Is there something that you should be doing right now, but you are not? We are almost sure there is. Everyone puts things off now and again. But doing this too often and to a degree where it can have severe repercussions on your daily life should be a cause of worry. Procrastinating regularly and seeking diversions is a sign of a person's lack of self-control.
Procrastination is also a lot like lying to oneself. You tell yourself that you will do it eventually, or you convince yourself that there is still time and there are better and more important things to do. But quite often, procrastinators know deep down that they should be getting to their tasks.
However, saying "Just Do It" does not help. This is not unusual; procrastination has its roots in the habits we develop over time. For example, you might have developed a habit of cramming things at the last minute. You might have even noticed (or convinced yourself) that you perform best with a bit of time pressure. In this way, procrastination might just be the way you manage your tasks. However, it can have serious effects on your daily life if you are not mindful of the downward spiral you might be taking. Procrastination can take you to a point where you are paralyzed by your thoughts, and the only option for you would be to abandon any important task altogether. This will have adverse effects on your personal, social, and professional life.
5 TIPS TO BEAT PROCRASTINATION!
UNDERSTAND YOUR PROCRASTINATION Procrastination is fueled by several thoughts and behaviors, but at its core, we postpone our activities because we don't think we'll enjoy them. Doing the things that we do not enjoy will only cause us more misery. Therefore, most of the time, what we are avoiding is not the task itself but our overlaid meaning of the task. If we attribute that particular task to low levels of enjoyment, then we are further driven away from doing it. Understand why you really want to avoid or delay any given task, and you'll be better at evaluating how it fits into your list of priorities.
SET A DETAILED TIMELINE Many studies within the work setting have advocated that setting timelines for tasks helps people perform better. If there is an open deadline, other priorities, even if they are less critical, take over. Furthermore, some managers suggest adopting timelines with some mid-work check-ins to get people to finish their work on time. You can also try this for your personal tasks. Try breaking large jobs into achievable chunks. This way, you can know how much work is done and how much is left. Doing this will also break down the need for the monumental effort you need to make to get the work done in one go. To add to this, make sure you reward yourself for sticking to a routine and give yourself a little reward for reaching each milestone.
TAKE AWAY DISTRACTIONS Do you get caught up in the world of the internet and lose sight of time? Do you remember something you had to buy and then spend the next hour looking for a good deal on the internet? Well, we do not blame you. But we can suggest that setting time aside for these kinds of activities will inspire you to stick to your work. Identify the types of things that distract you. It could be a Facebook notification on your phone. If that is the case, switch your phone's Wi-Fi off when you plan to work. Is it something that pops up in the news? Make a habit of catching up on the news during your morning or afternoon coffee. By limiting these distractions, you allow yourself to be self-aware about what you do with your time.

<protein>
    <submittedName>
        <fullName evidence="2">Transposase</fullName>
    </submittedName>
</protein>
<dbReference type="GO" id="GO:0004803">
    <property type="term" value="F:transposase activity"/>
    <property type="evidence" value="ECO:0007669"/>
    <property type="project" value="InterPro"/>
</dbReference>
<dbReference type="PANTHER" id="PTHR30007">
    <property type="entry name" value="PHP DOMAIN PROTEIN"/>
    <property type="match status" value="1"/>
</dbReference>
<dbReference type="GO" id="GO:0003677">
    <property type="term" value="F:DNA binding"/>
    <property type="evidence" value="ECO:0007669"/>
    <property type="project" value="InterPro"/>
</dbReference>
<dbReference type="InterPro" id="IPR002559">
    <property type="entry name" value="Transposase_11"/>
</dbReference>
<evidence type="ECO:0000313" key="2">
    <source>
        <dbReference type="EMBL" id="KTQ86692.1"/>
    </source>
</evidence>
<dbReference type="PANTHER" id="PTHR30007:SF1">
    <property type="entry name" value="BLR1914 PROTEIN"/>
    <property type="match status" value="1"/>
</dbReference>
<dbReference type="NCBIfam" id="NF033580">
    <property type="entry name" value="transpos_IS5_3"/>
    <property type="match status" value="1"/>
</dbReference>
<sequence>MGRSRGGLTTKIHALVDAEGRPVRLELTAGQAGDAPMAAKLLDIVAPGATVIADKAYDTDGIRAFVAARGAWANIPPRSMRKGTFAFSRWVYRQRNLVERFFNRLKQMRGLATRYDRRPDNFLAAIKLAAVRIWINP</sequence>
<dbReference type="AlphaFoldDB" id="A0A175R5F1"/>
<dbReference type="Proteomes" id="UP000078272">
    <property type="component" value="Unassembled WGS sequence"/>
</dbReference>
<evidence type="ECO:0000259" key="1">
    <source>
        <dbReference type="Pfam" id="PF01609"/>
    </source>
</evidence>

MAKE THE MUNDANE FUN Some tasks, no matter what you do, will be mundane. There is no way of making the task fun. But you know what? You can make the act of finishing it fun. Decide that you will reward yourself for meeting the challenge of completing said task within a time frame. This is the act of making something mundane a personal challenge. Soon enough, it will feel like a game, and your mind will be on the prize you will enjoy and not the task you dread.
BUILD COMPETENCE AND CONFIDENCE We mentioned already that the reasons for procrastination can be different for each person. Sometimes, we procrastinate on a particular task because we lack the confidence to do it. It might be a little above our level of performance. Or it could be something that we do not entirely understand how to do. If you procrastinate about such tasks, the time pressure when you approach the deadline will leave you paralyzed. On the contrary, the earlier you tackle this challenge, the more time you must do it.
Procrastination can be counterproductive to your work-life balance. Of course, sometimes, you may be overburdened and exhausted. At those times, allow yourself to rest without worrying about the job. Designate a time for the task and stick to the routine. We hope this article helps you tackle procrastination, and remember, the sooner you start, the sooner you finish.